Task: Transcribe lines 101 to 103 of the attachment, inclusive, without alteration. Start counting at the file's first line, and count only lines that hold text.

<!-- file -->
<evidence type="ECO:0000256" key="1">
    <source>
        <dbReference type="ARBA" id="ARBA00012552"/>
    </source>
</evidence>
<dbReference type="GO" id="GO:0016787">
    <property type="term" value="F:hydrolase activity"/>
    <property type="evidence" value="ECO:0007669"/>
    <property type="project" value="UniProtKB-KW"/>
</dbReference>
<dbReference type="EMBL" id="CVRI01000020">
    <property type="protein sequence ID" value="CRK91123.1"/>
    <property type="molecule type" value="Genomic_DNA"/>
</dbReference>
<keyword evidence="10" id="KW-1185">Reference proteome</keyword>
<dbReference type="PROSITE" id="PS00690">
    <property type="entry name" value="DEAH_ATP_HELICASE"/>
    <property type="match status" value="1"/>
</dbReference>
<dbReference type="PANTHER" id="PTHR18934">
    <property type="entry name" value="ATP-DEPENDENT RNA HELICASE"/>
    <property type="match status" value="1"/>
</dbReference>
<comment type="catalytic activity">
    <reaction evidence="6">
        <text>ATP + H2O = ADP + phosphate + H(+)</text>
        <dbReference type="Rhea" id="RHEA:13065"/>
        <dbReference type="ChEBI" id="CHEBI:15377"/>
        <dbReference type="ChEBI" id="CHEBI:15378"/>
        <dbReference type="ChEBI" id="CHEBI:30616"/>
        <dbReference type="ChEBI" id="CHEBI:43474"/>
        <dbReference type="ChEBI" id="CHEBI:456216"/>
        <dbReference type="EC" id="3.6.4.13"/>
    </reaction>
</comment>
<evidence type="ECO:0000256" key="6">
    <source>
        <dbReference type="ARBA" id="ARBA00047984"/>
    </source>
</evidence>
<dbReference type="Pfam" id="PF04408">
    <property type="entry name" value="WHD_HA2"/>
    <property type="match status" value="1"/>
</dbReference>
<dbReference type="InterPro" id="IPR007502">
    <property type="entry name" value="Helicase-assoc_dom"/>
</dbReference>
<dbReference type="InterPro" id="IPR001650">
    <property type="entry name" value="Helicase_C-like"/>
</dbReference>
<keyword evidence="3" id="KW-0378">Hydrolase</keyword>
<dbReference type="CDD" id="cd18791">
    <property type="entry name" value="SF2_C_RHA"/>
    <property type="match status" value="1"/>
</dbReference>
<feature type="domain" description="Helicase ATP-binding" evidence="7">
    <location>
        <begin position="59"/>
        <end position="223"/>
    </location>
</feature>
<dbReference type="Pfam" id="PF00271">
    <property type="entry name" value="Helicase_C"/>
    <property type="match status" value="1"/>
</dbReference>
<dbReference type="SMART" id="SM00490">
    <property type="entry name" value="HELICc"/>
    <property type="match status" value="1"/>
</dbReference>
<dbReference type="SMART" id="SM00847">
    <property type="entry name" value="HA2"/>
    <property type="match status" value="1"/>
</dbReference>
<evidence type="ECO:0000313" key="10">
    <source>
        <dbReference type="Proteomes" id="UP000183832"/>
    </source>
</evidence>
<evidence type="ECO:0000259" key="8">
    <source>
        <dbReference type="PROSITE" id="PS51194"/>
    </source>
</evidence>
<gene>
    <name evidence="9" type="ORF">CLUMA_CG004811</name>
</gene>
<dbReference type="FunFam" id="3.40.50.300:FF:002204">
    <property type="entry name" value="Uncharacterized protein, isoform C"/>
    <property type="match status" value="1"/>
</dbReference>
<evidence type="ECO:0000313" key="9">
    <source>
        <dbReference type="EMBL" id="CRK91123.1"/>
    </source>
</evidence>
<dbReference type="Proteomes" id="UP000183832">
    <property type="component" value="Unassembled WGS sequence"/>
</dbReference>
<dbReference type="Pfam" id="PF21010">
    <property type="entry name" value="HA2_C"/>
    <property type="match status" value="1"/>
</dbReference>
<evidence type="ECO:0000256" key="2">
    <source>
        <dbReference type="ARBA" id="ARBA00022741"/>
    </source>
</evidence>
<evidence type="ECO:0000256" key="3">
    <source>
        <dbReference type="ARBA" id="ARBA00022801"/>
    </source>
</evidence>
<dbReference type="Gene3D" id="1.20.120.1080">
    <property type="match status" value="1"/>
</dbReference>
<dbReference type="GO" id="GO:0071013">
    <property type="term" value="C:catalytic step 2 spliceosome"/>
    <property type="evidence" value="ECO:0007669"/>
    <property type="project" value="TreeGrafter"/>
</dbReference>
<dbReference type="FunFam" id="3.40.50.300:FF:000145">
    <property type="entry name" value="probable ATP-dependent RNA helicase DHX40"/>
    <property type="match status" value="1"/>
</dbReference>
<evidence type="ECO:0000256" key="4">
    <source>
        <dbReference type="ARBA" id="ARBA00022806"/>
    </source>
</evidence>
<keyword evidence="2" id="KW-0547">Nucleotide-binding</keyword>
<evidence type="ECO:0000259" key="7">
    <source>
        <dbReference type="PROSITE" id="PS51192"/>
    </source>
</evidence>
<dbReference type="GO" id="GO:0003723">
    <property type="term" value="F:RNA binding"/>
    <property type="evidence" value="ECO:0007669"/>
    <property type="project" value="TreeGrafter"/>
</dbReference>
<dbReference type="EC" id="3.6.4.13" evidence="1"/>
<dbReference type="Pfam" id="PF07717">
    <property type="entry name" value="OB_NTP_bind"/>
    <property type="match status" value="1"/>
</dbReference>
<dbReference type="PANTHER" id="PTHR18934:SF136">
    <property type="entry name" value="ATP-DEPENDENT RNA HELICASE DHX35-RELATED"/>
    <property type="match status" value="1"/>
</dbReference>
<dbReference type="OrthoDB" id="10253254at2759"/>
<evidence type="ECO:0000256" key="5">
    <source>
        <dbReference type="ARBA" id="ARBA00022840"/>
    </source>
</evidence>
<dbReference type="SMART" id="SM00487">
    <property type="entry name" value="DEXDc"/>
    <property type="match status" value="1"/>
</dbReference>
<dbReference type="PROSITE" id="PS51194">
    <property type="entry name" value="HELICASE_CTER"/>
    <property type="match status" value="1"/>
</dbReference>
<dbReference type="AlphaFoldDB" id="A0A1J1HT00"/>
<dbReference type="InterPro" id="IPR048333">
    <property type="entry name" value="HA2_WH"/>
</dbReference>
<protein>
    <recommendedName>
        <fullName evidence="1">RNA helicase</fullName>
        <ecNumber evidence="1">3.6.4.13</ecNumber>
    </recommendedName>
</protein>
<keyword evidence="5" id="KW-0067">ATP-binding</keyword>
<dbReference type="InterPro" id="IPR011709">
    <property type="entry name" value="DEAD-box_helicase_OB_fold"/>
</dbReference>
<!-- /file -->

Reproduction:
    <property type="match status" value="1"/>
</dbReference>
<evidence type="ECO:0000256" key="2">